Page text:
Mayr, a Black biracial lesbian of Afro-Caribbean and German descent, who teaches creative writing at the University of Calgary, won the 2022 Scotiabank Giller Prize, valued at $100,000, and she deserved it.
The Sleeping Car Porter follows Baxter, an aspiring dentist and gay twenty-something Pullman Porter, on a railway voyage, from Toronto to Vancouver. Following life through the organized tasks of one of the few respectable jobs available to Black men in the 1900s, reading this novel reminded me of my proximity and love of railway travel, my retired father's work as a train machinist, and my 2019 trip on the famed Canadian that spanned four days.
Mayr's book aptly covers the monotony, the wonders of nature, the conversations with strangers, the ever-changing nature of arrival times, the luxury, and the Canadian racism–all in simple, concise prose.
What was your inspiration for writing this novel?
My decision to write the novel resulted from a challenge posed by one of my former writing teachers, the poet Fred Wah. One day more than 20 years ago, he told me, “Suzette, you have to write about the porters!” I didn’t know what he was talking about, and I didn’t know what history he was referring to.
So, I started doing some research into sleeping-car porters in Canada, and I learned that they were almost all Black men; that portering was perhaps the best-paid job a Black man in Canada could get, but they regularly faced terrible prejudice; that porters had a crucial role in labour and civil rights in Canada; and that some porters were either the fathers of famous Canadians like pianist Oscar Peterson or they went on to become prominent people in their own right, like Rufus Rockhead of Rockhead’s Paradise and Stanley G. Grizzle.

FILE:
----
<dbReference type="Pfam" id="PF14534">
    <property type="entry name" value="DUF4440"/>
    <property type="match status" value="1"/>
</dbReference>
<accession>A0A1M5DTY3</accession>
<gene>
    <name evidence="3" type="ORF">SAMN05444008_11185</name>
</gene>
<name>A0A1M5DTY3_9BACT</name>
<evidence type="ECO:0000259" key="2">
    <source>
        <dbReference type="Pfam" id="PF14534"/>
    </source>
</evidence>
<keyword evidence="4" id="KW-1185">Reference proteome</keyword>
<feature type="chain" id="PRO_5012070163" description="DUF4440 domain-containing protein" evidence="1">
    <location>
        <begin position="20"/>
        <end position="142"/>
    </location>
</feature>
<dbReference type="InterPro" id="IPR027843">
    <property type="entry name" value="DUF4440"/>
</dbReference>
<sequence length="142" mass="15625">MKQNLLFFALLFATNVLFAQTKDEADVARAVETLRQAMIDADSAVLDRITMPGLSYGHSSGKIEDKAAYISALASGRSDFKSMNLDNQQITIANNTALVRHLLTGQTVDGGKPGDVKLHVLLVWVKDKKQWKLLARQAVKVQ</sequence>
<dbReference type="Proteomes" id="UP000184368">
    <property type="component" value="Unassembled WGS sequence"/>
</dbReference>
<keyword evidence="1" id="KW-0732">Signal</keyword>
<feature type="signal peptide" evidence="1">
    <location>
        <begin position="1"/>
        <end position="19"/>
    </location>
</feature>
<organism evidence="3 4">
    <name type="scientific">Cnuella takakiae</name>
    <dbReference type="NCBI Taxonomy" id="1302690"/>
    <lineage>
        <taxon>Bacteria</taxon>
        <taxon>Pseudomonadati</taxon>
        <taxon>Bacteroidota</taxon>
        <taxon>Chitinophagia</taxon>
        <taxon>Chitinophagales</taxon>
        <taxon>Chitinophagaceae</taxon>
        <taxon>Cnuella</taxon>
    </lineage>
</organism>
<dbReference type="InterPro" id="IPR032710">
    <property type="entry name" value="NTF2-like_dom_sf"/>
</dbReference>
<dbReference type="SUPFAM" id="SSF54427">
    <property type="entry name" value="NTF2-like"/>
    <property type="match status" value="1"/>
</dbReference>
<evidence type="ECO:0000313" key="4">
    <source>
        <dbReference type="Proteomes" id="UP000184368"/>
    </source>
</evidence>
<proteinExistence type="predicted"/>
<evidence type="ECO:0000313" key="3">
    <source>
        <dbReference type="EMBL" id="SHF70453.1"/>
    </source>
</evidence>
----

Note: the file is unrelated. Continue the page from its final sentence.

Writing the book was also about finding an unrecoverable, lost or deliberately hidden history that I desperately wanted or maybe even needed. I’m writing about a gay, Black man in the 1920s who worked on a train during a time when queerness in Canada was punishable by prison or worse and a time of intense anti-Black racism. There are no records beyond sketchy criminal court records of how someone like my main character might have lived or felt, but to understand myself as a Black, queer person, I needed to “find” those records to understand my place and who I am. My need to find an ancestor – to find Black, queer family – kept me going through the process of writing this book.
The novel is organized by days, in a series of moments, and even lists a sleeping car porter’s tasks. What was your intention in doing this?
What struck me when I was doing the research for this book was how regimented the work of a sleeping car porter was. In the historical period I was most interested in, the porters had to follow the rules outlined in these little instruction handbooks, and the rules seemed to cover everything. For example, how to address a passenger, times of day when certain work obligations had to be carried out, and when not to lock the door to the lavatory.
Of course, the subtext of those handbooks is that a porter could be fired for pretty much anything, even for things beyond his control. The main character Baxter in the novel, desperately needs his job and doesn’t want to lose it under any circumstances, so he tries to live by the rules outlined in the book.
The problem though is that his job is impossible: there’s no time to sleep, the food is terrible, and even fraternizing with work colleagues is frowned upon, so where is there room for even a little bit of joy?
Baxter is trying to make this impossible situation work. He has to think very carefully about every action he takes and every job he does, but the job is boring, demeaning, and sometimes nonsensical. I wanted the reader to understand the grinding monotony and impossibility of the job, so I went into a lot of detail about these elements.
Race is rarely mentioned, but it is implied, especially about the class position of Baxter and the other sleeping car porters. Was this an intentional decision?